A recent study identifies South Carolina as the state with the most dangerous roads for motorcyclists.
The new report was released by Auto Justice and uses data from the National Highway Traffic Safety Administration and the US Department of Transportation. The data determined the number of motorcycle accidents occurring annually in each state, taking into account the 10.5 million motorcycles registered across the country. To provide a clearer picture of the accident landscape, the data calculated a ranking based on the number of crashes per 100,000 motorcycle registrations in each state.
South Carolina is the most dangerous state for motorcyclists, where each year, for every 100,000 motorcycles registered in the state, 158.1 riders are involved in a fatal crash. That’s enough motorcyclists to fill three standard Greyhound buses and a 174.5% increase on the national average of 57.59 crashes. South Carolina also saw more front, right, and rear collisions with motor vehicles than any other state per 100,000 registered motorcycles.
Texas is the second most dangerous state for motorcycle riders. For every 100,000 motorcycles registered in the Lone Star state, more than 157 riders are involved in fatal crashes. Texas riders face the highest rates of collisions with fixed objects (which can include road signs or low-hanging branches), recording 38.74 per 100,000 motorcycles. These incidents involve everything from static structures like mailboxes to natural obstructions like trees.
North Carolina is the third most dangerous state for motorcyclists. The state not only saw 124.13 fatal crashes for every 100,000 motorcycles registered in the state, but it also saw the highest occurrence of left-side collisions with motor vehicles, at 8.98 per 100,000 motorcycles. This is more than four times the national average of 2.19 and 34% higher than the second highest of 6.70 in the state of Texas. According to the US Department of Transportation, over half of the total fatal and injury-related accidents in America happen at or close to intersections.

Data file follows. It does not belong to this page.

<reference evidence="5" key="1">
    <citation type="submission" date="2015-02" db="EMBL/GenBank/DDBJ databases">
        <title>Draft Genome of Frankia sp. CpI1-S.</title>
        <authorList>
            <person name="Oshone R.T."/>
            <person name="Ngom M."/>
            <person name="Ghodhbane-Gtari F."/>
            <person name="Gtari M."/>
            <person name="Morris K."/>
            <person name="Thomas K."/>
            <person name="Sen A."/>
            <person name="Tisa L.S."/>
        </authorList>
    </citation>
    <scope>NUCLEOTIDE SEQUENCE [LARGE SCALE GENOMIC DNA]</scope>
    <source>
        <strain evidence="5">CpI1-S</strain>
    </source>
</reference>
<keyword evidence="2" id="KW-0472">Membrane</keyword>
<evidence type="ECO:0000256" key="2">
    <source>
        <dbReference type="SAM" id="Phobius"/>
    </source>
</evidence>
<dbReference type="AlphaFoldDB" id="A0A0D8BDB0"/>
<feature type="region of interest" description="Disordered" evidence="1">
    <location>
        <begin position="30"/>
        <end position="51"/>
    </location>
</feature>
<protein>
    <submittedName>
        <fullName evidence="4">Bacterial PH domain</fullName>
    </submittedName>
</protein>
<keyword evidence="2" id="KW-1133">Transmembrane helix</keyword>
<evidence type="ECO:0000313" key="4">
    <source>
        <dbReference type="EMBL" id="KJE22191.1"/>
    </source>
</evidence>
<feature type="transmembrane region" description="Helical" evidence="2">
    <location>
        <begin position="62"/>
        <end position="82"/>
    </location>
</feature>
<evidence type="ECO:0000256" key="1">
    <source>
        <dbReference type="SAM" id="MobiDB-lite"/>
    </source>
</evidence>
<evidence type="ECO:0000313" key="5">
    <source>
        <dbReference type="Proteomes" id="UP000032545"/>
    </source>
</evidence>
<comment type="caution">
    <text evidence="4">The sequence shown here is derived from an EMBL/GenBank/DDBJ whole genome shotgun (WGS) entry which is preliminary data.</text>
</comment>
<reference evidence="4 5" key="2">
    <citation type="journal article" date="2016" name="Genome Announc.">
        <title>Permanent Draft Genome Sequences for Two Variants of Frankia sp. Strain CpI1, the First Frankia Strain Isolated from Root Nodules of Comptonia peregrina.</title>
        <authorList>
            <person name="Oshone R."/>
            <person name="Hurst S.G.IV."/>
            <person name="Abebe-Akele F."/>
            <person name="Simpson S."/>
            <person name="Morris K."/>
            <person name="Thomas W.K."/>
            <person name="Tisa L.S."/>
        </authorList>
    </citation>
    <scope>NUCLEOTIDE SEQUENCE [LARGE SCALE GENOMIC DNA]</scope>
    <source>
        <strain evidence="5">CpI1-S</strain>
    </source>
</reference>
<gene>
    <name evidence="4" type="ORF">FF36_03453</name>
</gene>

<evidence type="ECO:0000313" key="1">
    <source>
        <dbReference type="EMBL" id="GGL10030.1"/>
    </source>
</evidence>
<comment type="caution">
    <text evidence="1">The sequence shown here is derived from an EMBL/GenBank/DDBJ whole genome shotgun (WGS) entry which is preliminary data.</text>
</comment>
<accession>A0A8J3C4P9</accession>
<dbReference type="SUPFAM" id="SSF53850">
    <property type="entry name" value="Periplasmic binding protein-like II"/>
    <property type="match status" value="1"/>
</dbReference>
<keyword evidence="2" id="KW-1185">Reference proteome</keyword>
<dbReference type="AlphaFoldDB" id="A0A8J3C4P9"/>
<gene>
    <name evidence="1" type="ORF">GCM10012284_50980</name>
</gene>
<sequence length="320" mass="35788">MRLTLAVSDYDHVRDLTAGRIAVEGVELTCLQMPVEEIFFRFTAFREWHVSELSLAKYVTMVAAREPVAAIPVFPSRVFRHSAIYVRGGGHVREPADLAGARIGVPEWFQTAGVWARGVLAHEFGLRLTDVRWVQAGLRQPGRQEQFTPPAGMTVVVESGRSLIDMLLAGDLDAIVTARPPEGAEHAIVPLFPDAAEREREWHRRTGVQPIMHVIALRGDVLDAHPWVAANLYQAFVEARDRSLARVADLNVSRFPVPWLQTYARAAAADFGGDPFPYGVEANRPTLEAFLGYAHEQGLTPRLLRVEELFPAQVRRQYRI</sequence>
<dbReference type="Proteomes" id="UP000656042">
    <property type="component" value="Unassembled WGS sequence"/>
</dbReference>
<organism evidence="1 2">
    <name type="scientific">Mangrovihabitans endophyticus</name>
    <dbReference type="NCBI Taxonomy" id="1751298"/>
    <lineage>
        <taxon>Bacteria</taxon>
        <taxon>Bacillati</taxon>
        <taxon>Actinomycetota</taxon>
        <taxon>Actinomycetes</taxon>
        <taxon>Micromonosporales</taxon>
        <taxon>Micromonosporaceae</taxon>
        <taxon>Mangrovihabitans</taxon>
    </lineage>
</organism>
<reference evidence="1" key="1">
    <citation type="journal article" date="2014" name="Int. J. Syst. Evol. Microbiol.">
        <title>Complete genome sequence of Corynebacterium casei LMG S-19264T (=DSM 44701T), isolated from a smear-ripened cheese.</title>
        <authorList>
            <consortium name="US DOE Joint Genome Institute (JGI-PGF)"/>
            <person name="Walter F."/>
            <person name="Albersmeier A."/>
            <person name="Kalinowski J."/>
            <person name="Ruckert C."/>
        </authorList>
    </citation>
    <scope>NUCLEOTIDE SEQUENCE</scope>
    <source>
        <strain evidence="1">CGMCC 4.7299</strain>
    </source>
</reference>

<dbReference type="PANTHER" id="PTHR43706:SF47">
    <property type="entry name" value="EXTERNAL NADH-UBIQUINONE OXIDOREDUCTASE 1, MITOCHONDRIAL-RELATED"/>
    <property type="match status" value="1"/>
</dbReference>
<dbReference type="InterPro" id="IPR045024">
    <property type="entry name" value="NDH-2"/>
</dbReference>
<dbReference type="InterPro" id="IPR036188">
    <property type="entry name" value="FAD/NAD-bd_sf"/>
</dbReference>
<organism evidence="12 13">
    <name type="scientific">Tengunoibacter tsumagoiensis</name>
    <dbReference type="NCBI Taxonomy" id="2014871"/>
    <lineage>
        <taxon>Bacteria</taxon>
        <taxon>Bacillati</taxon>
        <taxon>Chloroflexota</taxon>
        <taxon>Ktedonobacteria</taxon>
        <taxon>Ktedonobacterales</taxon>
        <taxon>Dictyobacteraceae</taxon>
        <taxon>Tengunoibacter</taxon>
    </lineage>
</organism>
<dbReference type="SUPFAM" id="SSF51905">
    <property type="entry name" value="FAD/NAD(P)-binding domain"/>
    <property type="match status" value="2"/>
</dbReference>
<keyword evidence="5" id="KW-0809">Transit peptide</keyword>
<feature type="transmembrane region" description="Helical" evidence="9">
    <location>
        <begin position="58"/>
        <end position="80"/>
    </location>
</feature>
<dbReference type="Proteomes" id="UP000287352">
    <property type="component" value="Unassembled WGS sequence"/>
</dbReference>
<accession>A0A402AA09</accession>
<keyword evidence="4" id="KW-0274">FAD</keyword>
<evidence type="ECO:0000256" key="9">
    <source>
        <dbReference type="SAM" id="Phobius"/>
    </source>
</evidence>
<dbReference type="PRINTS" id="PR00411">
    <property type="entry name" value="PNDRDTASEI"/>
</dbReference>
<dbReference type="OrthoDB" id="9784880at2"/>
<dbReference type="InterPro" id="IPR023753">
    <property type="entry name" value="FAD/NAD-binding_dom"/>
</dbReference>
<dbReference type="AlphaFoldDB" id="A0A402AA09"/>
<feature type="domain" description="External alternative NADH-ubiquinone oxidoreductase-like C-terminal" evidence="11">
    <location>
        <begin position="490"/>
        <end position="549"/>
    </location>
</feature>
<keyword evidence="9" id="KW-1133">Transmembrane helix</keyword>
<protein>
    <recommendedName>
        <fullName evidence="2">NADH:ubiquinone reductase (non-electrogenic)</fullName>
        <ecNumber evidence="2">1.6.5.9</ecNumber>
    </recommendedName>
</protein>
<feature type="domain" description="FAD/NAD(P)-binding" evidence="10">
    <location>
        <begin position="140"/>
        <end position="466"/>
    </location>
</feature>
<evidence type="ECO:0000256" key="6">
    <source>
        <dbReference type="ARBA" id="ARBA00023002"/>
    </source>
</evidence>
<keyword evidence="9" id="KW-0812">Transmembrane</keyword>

Missouri ranks fourth among the states with the highest motorcycle danger, recording 119.8 fatal crashes per 100,000 registrations, equivalent to about five classrooms filled with motorcyclists. Additionally, it places tenth in collisions with fixed objects, with a rate of 24.25 per 100,000 motorcycles.
Mississippi ranks fifth among the most dangerous states for motorcyclists, with 116.39 fatal crashes per 100,000 registrations. Additionally, it’s ninth for collisions with fixed objects at 24.50 per 100,000 motorcycles.
Nevada ranks sixth as the state with the most dangerous roads for motorcycles, with 112.73 crashes per 100,000 registered motorcycles. The Silver State also ranks thirteenth for collisions with fixed objects, where for every 100,000 registered motorcycles in the state, 23.06 were involved in this type of collision.
Florida ranks seventh with 104.48 crashes per 100,000 registered motorcycles. The state also saw 18.51 collisions with fixed objects per 100,000 registered motorbikes, ranging from street lamps to fire hydrants, and is 31% higher than the national average of 14.08. The Sunshine State also ranked fourth nationally for head-on collisions and fifth for rear-end collisions.
Kentucky ranks eighth, and New Mexico ranks ninth with 102.28 crashes and 97.36 crashes per 100,000 registered motorcycles, respectively. Kentucky ranked fourth overall for collisions with fixed objects at 30.09 per 100,000 motorcycles.
Delaware places tenth as having the most dangerous roads for motorcycles, with 94.5 crashes occurring for every 100,000 motorcycles registered in the state.
The state with the most dangerous roads for motorcyclists:
|Rank||State||Crashes per 100,000